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Choosing Axiomatic Beliefs

Jeremiah Rogers
Jeremiah Rogers
1 min read

We often use the word "belief" to describe things we have evidence for.

For example almost everyone believes in gravity.

But what about things we don't have evidence for? Can we believe in something with no evidence?

We can, and I think any other definition of belief is a poor use of such a powerful word.

I don't need to believe that gravity works, or that eating more than I burn makes me gain weight. I have plenty of evidence for those.

The word belief is most valuable when adopted either without evidence or before evidence arrives.

Seven beliefs which are valuable to adopt with no evidence...

  1. That everyone has something to teach us, and that we have something to teach everyone.
  2. That all long term improvements are impossible to see in the short term.
  3. That every painful experience has given us a lesson that was worth the pain.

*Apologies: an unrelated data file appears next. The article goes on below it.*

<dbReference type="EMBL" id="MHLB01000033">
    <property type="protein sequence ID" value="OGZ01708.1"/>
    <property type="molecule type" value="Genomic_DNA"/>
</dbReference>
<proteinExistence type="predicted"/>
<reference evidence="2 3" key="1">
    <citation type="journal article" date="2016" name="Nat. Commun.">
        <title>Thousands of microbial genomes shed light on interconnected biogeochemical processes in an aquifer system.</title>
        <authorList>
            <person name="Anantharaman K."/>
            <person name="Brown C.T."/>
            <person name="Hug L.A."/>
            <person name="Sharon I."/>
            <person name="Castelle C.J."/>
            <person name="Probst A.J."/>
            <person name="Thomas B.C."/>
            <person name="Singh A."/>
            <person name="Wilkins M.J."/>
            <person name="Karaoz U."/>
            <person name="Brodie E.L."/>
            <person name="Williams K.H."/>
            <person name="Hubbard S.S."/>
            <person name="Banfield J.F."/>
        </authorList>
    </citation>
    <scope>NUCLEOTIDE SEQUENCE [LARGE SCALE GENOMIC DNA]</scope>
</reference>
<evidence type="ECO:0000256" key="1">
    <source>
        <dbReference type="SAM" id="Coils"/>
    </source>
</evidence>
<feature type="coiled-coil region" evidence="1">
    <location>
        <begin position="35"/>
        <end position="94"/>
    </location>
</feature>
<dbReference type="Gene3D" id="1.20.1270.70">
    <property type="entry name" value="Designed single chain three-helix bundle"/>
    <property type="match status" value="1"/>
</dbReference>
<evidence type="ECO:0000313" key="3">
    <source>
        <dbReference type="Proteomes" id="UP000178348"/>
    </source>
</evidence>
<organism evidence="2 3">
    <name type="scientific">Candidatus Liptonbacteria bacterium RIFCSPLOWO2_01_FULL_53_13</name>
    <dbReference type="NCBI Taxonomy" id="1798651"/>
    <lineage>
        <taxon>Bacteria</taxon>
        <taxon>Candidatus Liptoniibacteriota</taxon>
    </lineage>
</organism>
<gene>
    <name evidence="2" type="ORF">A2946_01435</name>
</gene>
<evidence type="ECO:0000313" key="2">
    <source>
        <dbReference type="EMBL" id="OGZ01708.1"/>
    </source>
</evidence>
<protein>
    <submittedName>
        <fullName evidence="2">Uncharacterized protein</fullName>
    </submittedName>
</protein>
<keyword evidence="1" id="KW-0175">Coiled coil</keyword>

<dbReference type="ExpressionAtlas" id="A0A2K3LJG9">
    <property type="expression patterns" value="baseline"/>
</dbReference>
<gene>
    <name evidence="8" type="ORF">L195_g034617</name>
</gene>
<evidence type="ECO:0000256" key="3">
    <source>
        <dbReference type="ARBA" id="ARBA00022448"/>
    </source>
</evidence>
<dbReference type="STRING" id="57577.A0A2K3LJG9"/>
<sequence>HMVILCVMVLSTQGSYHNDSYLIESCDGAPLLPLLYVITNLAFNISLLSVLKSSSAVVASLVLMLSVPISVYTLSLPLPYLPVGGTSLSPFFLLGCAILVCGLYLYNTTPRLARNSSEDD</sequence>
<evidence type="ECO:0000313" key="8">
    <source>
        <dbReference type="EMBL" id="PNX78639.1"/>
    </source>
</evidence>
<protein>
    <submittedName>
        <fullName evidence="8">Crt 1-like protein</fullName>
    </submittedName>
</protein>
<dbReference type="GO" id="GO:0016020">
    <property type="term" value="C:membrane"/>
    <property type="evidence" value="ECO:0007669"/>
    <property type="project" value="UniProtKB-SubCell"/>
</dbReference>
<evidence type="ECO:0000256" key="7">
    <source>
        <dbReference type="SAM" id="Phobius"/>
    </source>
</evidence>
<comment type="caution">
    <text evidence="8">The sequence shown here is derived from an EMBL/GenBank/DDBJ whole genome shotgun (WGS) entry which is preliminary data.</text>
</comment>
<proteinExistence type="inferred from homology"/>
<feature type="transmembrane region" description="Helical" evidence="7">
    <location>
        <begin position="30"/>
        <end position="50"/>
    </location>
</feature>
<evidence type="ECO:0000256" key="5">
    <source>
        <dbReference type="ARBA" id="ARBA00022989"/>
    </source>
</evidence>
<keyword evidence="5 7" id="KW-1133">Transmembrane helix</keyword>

4. That the only thing we can truly control is our reactions and our emotions.
  5. That feeling good about ourselves is objectively better in all circumstances than hating ourselves.
  6. That any skill is learnable and that the challenge of trying, failing, and succeeding will make us feel good.
  7. That everything that happens to us is an opportunity.

A big part of my work with clients is discovering what they believe and challenging that belief if it isn't serving them.

This works because our thoughts are remarkably malleable and many of our destructive thoughts fall apart under scrutiny.

A lesson I've taken from this is that when we hear or say something we should consider reversing it to see if the opposite is also true. Frequently it is.

And if a thought and the opposite of the thought can both be true, why not choose the one that serves us better?